The butlers I train are taught how to manage, say, a dinner party so as to bring out the best in everyone present by creating an atmosphere in which everyone rises to the gravitas of the occasion. This is achieved not by going through the motions of etiquette, it is achieved by expert and wholehearted role-playing by those who serve. The last thing any of the guests want is to be served by a butler ‘being himself’, and the same applies to their Funeral Director and his or her Pallbearers. There is no place for ‘self’ at either a big banquet or a formal funeral.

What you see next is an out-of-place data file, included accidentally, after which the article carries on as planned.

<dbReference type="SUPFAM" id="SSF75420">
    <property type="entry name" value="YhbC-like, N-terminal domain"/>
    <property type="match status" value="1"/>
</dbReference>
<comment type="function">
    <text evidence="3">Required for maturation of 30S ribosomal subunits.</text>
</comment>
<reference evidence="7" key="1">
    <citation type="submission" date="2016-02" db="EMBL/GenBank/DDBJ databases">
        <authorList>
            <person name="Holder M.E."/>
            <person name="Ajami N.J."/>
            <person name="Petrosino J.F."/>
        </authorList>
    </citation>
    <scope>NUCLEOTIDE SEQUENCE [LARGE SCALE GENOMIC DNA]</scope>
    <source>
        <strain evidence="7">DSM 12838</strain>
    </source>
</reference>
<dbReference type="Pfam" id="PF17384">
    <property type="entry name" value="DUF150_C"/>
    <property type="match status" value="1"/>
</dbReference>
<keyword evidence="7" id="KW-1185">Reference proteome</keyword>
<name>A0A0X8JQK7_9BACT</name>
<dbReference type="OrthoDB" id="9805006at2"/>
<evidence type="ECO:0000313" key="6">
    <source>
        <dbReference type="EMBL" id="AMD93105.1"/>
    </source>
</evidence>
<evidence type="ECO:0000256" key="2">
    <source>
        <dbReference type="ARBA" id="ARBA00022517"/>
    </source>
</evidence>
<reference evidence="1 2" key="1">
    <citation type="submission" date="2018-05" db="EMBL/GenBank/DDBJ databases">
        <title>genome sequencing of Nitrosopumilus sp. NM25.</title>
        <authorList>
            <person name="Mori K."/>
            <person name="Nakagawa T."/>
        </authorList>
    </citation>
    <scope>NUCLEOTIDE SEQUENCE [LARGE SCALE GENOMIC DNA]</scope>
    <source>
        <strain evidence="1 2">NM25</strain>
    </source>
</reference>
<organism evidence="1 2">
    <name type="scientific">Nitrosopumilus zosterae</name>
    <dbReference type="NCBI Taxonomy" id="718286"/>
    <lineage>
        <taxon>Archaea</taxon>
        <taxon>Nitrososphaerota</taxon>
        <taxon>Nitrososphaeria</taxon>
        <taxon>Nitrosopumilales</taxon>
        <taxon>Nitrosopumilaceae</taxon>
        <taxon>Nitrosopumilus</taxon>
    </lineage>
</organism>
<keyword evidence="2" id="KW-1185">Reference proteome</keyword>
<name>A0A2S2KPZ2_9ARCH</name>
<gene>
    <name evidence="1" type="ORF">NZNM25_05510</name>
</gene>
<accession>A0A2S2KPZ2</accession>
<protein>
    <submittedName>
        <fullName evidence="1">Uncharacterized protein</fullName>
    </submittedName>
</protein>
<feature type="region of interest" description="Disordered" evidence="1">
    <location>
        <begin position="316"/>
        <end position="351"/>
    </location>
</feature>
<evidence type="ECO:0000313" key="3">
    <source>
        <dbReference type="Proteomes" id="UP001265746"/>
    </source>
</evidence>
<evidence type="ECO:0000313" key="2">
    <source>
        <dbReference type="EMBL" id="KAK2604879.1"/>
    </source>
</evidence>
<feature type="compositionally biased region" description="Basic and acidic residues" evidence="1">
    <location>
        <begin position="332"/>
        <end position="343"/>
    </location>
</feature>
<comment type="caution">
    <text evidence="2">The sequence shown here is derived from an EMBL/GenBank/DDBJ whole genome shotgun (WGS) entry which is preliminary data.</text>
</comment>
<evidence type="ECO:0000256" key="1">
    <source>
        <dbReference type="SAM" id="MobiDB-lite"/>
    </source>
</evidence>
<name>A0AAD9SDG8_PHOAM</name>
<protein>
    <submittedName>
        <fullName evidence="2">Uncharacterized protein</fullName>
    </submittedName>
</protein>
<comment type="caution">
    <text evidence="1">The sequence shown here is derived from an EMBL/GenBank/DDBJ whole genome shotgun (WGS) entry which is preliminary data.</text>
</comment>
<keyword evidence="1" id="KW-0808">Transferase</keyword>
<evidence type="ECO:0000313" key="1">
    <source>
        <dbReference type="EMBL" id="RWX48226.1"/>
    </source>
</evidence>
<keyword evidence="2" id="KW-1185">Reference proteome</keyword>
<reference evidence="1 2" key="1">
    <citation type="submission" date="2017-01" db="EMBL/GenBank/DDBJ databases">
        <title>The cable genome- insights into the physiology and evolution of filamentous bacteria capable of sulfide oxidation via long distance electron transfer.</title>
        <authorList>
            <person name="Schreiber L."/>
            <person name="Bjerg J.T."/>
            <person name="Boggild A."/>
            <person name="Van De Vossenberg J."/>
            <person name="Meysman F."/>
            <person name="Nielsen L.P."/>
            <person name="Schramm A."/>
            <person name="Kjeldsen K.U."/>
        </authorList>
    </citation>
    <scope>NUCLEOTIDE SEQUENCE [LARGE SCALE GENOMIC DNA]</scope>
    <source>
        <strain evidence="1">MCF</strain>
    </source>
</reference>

What is required of both a butler and Funeral Director is, above all, a spirit of devoted, selfless service to others. Both exhibit deference, but what they also understand very clearly is that the part they play is not, paradoxically, a subservient role. The writer David Katz expressed it very well when he said: “A happy butler is a Buddhist monk in tails, taking pleasure in the duty itself. Serving, but never servile.” A good butler has a healthy ego. The same is also true of a good funeral director. Both serve the occasion.